Explicit locks in Java 5 (ctd)

On the previous page, we introduced the Java 5 Lock interface and its implementation ReentrantLock. We can use it to effectively perform a similar function to the synchronized keyword, acquiring the lock and then releasing the lock in a finally clause. Of course, if that were the only function of a Lock, it wouldn't be terribly useful. The big advantage comes with some other features which we'll explore here.

Timed and interruptible locking

The key advantage of Lock classes is that offers alternatives to the blocking lock() method. We can call tryLock(), passing in the maximum time to wait for the lock before giving up:

public void doInterestingThingWithDatabase()
    throws DatabaseBusyException, InterruptedException {
  Lock lck = getDatabaseLock();
  if (!lck.tryLock(2, TimeUnit.SECONDS)) {
    throw new DatabaseBusyException();
  try {
     ... do something interesting ...
  } finally {

The TimeUnit class was also introduced in Java 5 and makes specifying delays clearer in methods such as this. (For example, if we want seconds, we don't have to convert to milliseconds ourselves.) When a thread is waiting for a lock with a time limit as here, it can be interrupted, and tryLock() throws InterruptedException. As here, the most appropriate thing to do with such an exception is often to simply throw it up the stack.

If we don't actually want to wait, but just want to abandon our operation if the lock is not available immediately, we can use tryLock() in its no-parameter version. (Since it's instantaneous, this method doesn't throw InterruptedException.)

if (!lck.tryLock()) {
  throw new RuntimeException("Resource in use");

Finally, there is a means of making a thread wait potentially forever for the lock, but still allowing it to be interruptible. The method lockInterruptibly provides this functionality. Here is a summary of the lock methods:

With max timetryLock(time, TimeUnit)No method provided, but if we really wanted, we could re-call tryLock() if interrupted, until the time ran out.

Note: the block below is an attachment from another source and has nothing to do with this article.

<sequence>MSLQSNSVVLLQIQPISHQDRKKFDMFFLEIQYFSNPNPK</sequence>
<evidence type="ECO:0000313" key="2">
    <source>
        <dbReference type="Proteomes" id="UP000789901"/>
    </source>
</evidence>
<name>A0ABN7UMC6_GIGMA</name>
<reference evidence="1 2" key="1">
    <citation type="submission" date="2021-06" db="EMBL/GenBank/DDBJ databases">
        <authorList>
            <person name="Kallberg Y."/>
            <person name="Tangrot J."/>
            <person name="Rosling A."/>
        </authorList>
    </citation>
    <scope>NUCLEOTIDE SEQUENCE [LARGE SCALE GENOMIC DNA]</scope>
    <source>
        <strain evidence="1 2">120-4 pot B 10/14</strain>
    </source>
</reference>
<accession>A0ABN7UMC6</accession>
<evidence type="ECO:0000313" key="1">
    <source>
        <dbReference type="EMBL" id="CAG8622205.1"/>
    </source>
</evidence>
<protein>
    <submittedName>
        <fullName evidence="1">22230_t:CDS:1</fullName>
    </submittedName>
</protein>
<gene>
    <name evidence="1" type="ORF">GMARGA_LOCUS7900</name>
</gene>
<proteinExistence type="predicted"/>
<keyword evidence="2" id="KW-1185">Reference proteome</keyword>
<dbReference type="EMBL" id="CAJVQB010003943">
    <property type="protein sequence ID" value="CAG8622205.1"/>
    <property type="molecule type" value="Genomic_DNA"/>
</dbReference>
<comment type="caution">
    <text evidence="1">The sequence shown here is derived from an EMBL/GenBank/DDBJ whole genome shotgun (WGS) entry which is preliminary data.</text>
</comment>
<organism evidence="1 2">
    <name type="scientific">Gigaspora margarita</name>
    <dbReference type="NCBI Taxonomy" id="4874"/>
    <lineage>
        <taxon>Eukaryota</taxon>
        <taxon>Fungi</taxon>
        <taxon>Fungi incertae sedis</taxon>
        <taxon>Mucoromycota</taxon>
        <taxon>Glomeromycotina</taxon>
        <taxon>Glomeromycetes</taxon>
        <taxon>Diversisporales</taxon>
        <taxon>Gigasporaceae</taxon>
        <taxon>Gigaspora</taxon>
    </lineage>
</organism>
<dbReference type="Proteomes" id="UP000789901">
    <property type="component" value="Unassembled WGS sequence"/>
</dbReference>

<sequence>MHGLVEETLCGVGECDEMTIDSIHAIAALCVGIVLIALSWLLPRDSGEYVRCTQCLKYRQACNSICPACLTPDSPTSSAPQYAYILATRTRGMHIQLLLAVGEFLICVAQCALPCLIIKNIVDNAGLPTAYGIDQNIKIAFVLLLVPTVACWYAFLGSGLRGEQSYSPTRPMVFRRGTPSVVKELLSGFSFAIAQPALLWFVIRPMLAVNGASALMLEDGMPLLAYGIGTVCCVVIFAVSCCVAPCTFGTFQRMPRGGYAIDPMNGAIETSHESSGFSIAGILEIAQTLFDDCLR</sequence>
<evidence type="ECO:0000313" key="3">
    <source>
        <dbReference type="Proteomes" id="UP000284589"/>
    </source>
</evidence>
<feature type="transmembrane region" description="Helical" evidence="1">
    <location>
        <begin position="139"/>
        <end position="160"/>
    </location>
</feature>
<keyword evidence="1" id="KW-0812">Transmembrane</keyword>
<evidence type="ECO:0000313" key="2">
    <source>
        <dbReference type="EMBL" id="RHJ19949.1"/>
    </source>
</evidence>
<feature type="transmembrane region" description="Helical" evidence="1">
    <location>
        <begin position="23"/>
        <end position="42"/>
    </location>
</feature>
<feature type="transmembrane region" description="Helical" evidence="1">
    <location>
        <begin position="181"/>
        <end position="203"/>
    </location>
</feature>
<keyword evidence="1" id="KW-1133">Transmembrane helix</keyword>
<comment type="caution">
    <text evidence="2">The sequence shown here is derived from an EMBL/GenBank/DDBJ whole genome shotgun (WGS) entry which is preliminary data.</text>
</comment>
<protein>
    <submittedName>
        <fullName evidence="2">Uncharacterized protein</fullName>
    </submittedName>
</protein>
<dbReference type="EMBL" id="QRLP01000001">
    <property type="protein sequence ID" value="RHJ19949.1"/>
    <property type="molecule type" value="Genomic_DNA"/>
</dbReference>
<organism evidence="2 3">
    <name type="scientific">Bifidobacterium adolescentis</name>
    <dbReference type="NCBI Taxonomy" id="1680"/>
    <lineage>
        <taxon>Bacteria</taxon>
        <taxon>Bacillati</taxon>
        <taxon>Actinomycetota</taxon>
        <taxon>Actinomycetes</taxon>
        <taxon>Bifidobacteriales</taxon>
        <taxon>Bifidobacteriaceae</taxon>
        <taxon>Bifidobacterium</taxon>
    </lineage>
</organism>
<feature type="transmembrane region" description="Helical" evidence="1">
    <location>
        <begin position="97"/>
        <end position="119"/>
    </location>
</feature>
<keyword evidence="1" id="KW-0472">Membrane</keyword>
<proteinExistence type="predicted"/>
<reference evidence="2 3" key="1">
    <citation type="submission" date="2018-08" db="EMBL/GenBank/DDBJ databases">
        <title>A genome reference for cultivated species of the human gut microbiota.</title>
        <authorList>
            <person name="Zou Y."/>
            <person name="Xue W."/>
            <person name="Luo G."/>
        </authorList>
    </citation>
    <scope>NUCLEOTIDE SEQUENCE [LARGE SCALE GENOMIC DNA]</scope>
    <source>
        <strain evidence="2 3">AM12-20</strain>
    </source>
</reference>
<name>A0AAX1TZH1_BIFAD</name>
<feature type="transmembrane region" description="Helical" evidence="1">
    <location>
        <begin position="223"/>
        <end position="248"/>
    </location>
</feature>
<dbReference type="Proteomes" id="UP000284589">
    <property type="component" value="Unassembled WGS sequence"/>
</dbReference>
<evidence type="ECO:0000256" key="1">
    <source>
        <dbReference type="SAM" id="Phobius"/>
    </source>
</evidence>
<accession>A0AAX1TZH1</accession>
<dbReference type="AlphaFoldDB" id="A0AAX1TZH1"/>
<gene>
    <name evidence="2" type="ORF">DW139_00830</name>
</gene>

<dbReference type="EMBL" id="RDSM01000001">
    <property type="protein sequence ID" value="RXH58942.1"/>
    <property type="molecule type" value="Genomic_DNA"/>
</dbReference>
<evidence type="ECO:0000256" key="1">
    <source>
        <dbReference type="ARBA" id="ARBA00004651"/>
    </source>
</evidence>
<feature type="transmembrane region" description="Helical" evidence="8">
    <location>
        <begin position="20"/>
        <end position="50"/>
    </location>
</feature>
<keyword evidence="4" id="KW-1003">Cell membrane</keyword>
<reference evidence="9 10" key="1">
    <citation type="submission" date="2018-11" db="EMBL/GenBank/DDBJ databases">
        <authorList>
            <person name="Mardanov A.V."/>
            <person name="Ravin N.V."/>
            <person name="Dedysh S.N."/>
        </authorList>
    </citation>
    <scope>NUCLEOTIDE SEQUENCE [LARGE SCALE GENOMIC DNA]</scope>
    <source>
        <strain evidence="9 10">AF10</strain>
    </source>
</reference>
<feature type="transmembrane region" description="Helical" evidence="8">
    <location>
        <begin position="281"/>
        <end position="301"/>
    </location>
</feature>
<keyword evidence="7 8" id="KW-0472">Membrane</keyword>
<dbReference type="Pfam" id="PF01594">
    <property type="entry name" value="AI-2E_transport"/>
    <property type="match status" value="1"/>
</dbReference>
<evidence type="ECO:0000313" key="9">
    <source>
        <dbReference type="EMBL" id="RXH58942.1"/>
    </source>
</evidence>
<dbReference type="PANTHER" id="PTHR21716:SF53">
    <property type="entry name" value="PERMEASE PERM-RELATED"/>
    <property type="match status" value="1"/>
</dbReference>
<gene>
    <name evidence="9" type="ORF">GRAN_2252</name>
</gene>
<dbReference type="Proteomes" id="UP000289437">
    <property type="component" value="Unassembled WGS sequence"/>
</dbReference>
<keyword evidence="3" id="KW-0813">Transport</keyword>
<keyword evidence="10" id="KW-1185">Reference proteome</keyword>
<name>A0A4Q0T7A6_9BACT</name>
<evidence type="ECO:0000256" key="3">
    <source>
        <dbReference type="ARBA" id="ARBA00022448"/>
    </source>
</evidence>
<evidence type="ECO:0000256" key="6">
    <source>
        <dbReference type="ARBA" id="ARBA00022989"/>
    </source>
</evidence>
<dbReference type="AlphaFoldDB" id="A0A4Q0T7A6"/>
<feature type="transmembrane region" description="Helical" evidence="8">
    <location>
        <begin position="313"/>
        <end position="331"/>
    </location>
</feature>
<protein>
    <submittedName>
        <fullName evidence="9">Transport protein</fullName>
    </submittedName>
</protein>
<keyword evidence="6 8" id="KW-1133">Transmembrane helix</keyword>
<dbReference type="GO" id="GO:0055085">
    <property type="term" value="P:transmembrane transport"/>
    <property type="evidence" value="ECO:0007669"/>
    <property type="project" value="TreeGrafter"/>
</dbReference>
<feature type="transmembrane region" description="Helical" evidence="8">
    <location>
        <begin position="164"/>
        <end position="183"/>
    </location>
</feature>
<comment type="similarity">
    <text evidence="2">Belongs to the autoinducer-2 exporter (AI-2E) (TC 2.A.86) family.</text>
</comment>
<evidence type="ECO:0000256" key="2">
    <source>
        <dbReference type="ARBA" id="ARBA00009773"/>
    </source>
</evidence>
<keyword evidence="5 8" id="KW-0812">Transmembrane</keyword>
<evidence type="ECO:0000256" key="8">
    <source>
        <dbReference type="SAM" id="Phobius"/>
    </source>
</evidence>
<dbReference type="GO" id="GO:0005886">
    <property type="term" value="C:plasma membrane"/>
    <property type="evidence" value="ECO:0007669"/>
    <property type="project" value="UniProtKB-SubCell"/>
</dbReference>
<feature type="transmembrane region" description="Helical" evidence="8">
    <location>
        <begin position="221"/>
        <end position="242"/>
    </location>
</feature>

(If we're not waiting, the notion of interruptibility doesn't apply!)
Locking methods provided by the Lock interface

Lock fairness

With locking via synchronized blocks, if there are multiple threads waiting for a lock, it is up to the JVM to decide which thread gets the lock first when the owning thread releases it. In principle, there are different policies possible, but the most efficient (and thus the one implemented by most JVMs, I suspect) is to make the lock "unfair" and allow "barging". That is: even if several threads are waiting, if another thread "barges in" just as the lock has been released, then it can acquire the lock ahead of the other waiting threads.

Such "unfair" behaviour is also the default behaviour of ReentrantLock. In terms of throughput, it actually makes sense: if a thread comes along at the right time, it's generally better to let it continue than force it to be suspended just because another thread, already suspended at this point, has been waiting for the lock. If we let the thread "barge in" it can usually get in and out of the lock before the next interrupt (i.e. when another waiter would have been able to be switched in). So although a thread has "jumped the queue", overall, more threads get to acquire the lock in a given time.

When instantiating ReentrantLock, it is possible to specify its policy as "fair". In other words, when the lock is released, waiters will acquire it in strict first-come-first-served order. In this mode, it is possible for a thread to have to wait for the lock even though at that precise moment it is not owned by another thread (so that it can go to a "more worthy contender" currently waiting for it). In some real-time applications it may be worth paying the throughput penalty to try and ensure some kind of maximum delay on lock acquisition by any one thread. But usually lock fairness is unnecessary and the penalty is not worth paying.

Read/write locks

On the next page, we continue our discussion with a look at read/write locks in Java 5.

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Editorial page content written by Neil Coffey. Copyright © Javamex UK 2021. All rights reserved.